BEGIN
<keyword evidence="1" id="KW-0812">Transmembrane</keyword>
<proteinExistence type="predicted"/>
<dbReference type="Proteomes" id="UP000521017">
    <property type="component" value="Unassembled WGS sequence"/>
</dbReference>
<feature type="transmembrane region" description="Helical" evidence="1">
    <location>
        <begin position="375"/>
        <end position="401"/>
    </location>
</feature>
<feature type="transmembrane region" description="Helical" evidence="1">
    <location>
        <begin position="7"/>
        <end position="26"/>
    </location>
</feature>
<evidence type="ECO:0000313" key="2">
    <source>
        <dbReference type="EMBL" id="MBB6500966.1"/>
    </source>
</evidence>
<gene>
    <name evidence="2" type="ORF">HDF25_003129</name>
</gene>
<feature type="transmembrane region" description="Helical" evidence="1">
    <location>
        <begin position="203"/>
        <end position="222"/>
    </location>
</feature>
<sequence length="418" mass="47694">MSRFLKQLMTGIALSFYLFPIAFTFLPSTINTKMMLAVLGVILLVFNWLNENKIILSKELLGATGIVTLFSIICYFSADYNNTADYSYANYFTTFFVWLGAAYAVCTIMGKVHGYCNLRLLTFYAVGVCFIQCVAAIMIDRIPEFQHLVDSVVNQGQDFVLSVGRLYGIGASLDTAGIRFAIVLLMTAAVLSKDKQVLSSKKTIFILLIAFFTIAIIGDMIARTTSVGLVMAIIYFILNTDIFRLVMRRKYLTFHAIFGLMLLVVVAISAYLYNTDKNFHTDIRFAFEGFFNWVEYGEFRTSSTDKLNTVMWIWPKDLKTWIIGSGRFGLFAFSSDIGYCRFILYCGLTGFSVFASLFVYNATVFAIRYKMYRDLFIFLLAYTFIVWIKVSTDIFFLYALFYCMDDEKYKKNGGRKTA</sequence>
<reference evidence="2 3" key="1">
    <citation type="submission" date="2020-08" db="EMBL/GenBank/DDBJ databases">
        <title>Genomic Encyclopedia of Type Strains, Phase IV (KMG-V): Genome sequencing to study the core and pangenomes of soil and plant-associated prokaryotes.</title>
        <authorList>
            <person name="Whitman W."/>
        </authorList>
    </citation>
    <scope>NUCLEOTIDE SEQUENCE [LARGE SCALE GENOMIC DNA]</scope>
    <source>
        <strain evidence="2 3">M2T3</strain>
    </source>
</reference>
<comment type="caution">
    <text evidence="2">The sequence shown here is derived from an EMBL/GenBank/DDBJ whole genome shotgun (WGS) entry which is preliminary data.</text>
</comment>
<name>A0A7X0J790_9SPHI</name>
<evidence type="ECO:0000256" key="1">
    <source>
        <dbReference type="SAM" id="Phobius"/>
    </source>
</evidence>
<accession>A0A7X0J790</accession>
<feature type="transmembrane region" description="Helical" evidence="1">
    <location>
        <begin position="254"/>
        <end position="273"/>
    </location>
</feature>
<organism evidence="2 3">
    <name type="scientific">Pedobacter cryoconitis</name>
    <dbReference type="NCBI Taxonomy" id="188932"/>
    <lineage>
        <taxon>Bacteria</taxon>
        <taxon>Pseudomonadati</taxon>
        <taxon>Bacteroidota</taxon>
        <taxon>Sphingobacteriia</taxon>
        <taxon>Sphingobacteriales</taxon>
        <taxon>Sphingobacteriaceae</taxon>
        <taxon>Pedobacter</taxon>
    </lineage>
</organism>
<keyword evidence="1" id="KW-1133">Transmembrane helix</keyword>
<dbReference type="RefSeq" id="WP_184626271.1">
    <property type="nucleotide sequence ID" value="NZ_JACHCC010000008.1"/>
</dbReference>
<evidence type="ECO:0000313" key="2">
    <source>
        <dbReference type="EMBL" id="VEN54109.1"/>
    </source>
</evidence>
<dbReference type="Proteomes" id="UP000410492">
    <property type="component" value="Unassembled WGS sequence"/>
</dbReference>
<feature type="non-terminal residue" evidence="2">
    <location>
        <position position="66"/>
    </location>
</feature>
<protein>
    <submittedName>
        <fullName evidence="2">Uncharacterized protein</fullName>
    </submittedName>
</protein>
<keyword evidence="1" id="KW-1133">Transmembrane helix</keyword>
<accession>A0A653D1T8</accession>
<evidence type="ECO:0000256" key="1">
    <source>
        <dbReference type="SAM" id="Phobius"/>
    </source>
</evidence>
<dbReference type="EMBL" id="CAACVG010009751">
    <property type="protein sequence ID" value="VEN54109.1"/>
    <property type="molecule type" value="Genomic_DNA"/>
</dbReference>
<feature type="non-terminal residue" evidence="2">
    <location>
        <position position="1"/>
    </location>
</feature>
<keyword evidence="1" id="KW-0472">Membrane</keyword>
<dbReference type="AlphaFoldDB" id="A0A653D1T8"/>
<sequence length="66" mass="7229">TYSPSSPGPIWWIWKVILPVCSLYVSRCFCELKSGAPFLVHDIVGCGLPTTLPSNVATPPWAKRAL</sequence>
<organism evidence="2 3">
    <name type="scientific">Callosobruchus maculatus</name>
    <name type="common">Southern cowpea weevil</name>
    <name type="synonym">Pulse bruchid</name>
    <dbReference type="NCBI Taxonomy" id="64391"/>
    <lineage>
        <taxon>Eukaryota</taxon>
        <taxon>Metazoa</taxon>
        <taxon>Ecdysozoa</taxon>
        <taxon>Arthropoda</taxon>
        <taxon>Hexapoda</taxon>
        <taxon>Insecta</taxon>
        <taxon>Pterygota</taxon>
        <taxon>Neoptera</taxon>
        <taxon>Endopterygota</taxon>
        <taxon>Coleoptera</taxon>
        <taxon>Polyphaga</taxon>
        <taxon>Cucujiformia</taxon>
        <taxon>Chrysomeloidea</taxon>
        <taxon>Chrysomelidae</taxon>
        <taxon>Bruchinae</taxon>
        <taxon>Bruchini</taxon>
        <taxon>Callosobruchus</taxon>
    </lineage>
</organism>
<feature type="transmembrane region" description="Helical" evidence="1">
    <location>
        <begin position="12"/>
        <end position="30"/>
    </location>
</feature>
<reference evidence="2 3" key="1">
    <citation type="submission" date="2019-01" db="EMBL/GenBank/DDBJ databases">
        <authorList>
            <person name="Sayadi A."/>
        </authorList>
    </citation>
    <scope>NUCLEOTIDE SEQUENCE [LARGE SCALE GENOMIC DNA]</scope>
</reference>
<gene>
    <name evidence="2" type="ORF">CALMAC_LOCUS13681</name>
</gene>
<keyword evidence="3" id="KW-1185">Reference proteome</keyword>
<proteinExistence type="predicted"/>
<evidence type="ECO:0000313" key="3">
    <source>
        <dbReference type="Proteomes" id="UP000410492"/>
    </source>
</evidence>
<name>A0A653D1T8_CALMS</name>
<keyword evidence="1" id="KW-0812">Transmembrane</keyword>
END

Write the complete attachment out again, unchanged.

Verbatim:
<keyword evidence="1" id="KW-0812">Transmembrane</keyword>
<proteinExistence type="predicted"/>
<dbReference type="Proteomes" id="UP000521017">
    <property type="component" value="Unassembled WGS sequence"/>
</dbReference>
<feature type="transmembrane region" description="Helical" evidence="1">
    <location>
        <begin position="375"/>
        <end position="401"/>
    </location>
</feature>
<feature type="transmembrane region" description="Helical" evidence="1">
    <location>
        <begin position="7"/>
        <end position="26"/>
    </location>
</feature>
<evidence type="ECO:0000313" key="2">
    <source>
        <dbReference type="EMBL" id="MBB6500966.1"/>
    </source>
</evidence>
<gene>
    <name evidence="2" type="ORF">HDF25_003129</name>
</gene>
<feature type="transmembrane region" description="Helical" evidence="1">
    <location>
        <begin position="203"/>
        <end position="222"/>
    </location>
</feature>
<sequence length="418" mass="47694">MSRFLKQLMTGIALSFYLFPIAFTFLPSTINTKMMLAVLGVILLVFNWLNENKIILSKELLGATGIVTLFSIICYFSADYNNTADYSYANYFTTFFVWLGAAYAVCTIMGKVHGYCNLRLLTFYAVGVCFIQCVAAIMIDRIPEFQHLVDSVVNQGQDFVLSVGRLYGIGASLDTAGIRFAIVLLMTAAVLSKDKQVLSSKKTIFILLIAFFTIAIIGDMIARTTSVGLVMAIIYFILNTDIFRLVMRRKYLTFHAIFGLMLLVVVAISAYLYNTDKNFHTDIRFAFEGFFNWVEYGEFRTSSTDKLNTVMWIWPKDLKTWIIGSGRFGLFAFSSDIGYCRFILYCGLTGFSVFASLFVYNATVFAIRYKMYRDLFIFLLAYTFIVWIKVSTDIFFLYALFYCMDDEKYKKNGGRKTA</sequence>
<reference evidence="2 3" key="1">
    <citation type="submission" date="2020-08" db="EMBL/GenBank/DDBJ databases">
        <title>Genomic Encyclopedia of Type Strains, Phase IV (KMG-V): Genome sequencing to study the core and pangenomes of soil and plant-associated prokaryotes.</title>
        <authorList>
            <person name="Whitman W."/>
        </authorList>
    </citation>
    <scope>NUCLEOTIDE SEQUENCE [LARGE SCALE GENOMIC DNA]</scope>
    <source>
        <strain evidence="2 3">M2T3</strain>
    </source>
</reference>
<comment type="caution">
    <text evidence="2">The sequence shown here is derived from an EMBL/GenBank/DDBJ whole genome shotgun (WGS) entry which is preliminary data.</text>
</comment>
<name>A0A7X0J790_9SPHI</name>
<evidence type="ECO:0000256" key="1">
    <source>
        <dbReference type="SAM" id="Phobius"/>
    </source>
</evidence>
<accession>A0A7X0J790</accession>
<feature type="transmembrane region" description="Helical" evidence="1">
    <location>
        <begin position="254"/>
        <end position="273"/>
    </location>
</feature>
<organism evidence="2 3">
    <name type="scientific">Pedobacter cryoconitis</name>
    <dbReference type="NCBI Taxonomy" id="188932"/>
    <lineage>
        <taxon>Bacteria</taxon>
        <taxon>Pseudomonadati</taxon>
        <taxon>Bacteroidota</taxon>
        <taxon>Sphingobacteriia</taxon>
        <taxon>Sphingobacteriales</taxon>
        <taxon>Sphingobacteriaceae</taxon>
        <taxon>Pedobacter</taxon>
    </lineage>
</organism>
<keyword evidence="1" id="KW-1133">Transmembrane helix</keyword>
<dbReference type="RefSeq" id="WP_184626271.1">
    <property type="nucleotide sequence ID" value="NZ_JACHCC010000008.1"/>
</dbReference>
<evidence type="ECO:0000313" key="2">
    <source>
        <dbReference type="EMBL" id="VEN54109.1"/>
    </source>
</evidence>
<dbReference type="Proteomes" id="UP000410492">
    <property type="component" value="Unassembled WGS sequence"/>
</dbReference>
<feature type="non-terminal residue" evidence="2">
    <location>
        <position position="66"/>
    </location>
</feature>
<protein>
    <submittedName>
        <fullName evidence="2">Uncharacterized protein</fullName>
    </submittedName>
</protein>
<keyword evidence="1" id="KW-1133">Transmembrane helix</keyword>
<accession>A0A653D1T8</accession>
<evidence type="ECO:0000256" key="1">
    <source>
        <dbReference type="SAM" id="Phobius"/>
    </source>
</evidence>
<dbReference type="EMBL" id="CAACVG010009751">
    <property type="protein sequence ID" value="VEN54109.1"/>
    <property type="molecule type" value="Genomic_DNA"/>
</dbReference>
<feature type="non-terminal residue" evidence="2">
    <location>
        <position position="1"/>
    </location>
</feature>
<keyword evidence="1" id="KW-0472">Membrane</keyword>
<dbReference type="AlphaFoldDB" id="A0A653D1T8"/>
<sequence length="66" mass="7229">TYSPSSPGPIWWIWKVILPVCSLYVSRCFCELKSGAPFLVHDIVGCGLPTTLPSNVATPPWAKRAL</sequence>
<organism evidence="2 3">
    <name type="scientific">Callosobruchus maculatus</name>
    <name type="common">Southern cowpea weevil</name>
    <name type="synonym">Pulse bruchid</name>
    <dbReference type="NCBI Taxonomy" id="64391"/>
    <lineage>
        <taxon>Eukaryota</taxon>
        <taxon>Metazoa</taxon>
        <taxon>Ecdysozoa</taxon>
        <taxon>Arthropoda</taxon>
        <taxon>Hexapoda</taxon>
        <taxon>Insecta</taxon>
        <taxon>Pterygota</taxon>
        <taxon>Neoptera</taxon>
        <taxon>Endopterygota</taxon>
        <taxon>Coleoptera</taxon>
        <taxon>Polyphaga</taxon>
        <taxon>Cucujiformia</taxon>
        <taxon>Chrysomeloidea</taxon>
        <taxon>Chrysomelidae</taxon>
        <taxon>Bruchinae</taxon>
        <taxon>Bruchini</taxon>
        <taxon>Callosobruchus</taxon>
    </lineage>
</organism>
<feature type="transmembrane region" description="Helical" evidence="1">
    <location>
        <begin position="12"/>
        <end position="30"/>
    </location>
</feature>
<reference evidence="2 3" key="1">
    <citation type="submission" date="2019-01" db="EMBL/GenBank/DDBJ databases">
        <authorList>
            <person name="Sayadi A."/>
        </authorList>
    </citation>
    <scope>NUCLEOTIDE SEQUENCE [LARGE SCALE GENOMIC DNA]</scope>
</reference>
<gene>
    <name evidence="2" type="ORF">CALMAC_LOCUS13681</name>
</gene>
<keyword evidence="3" id="KW-1185">Reference proteome</keyword>
<proteinExistence type="predicted"/>
<evidence type="ECO:0000313" key="3">
    <source>
        <dbReference type="Proteomes" id="UP000410492"/>
    </source>
</evidence>
<name>A0A653D1T8_CALMS</name>
<keyword evidence="1" id="KW-0812">Transmembrane</keyword>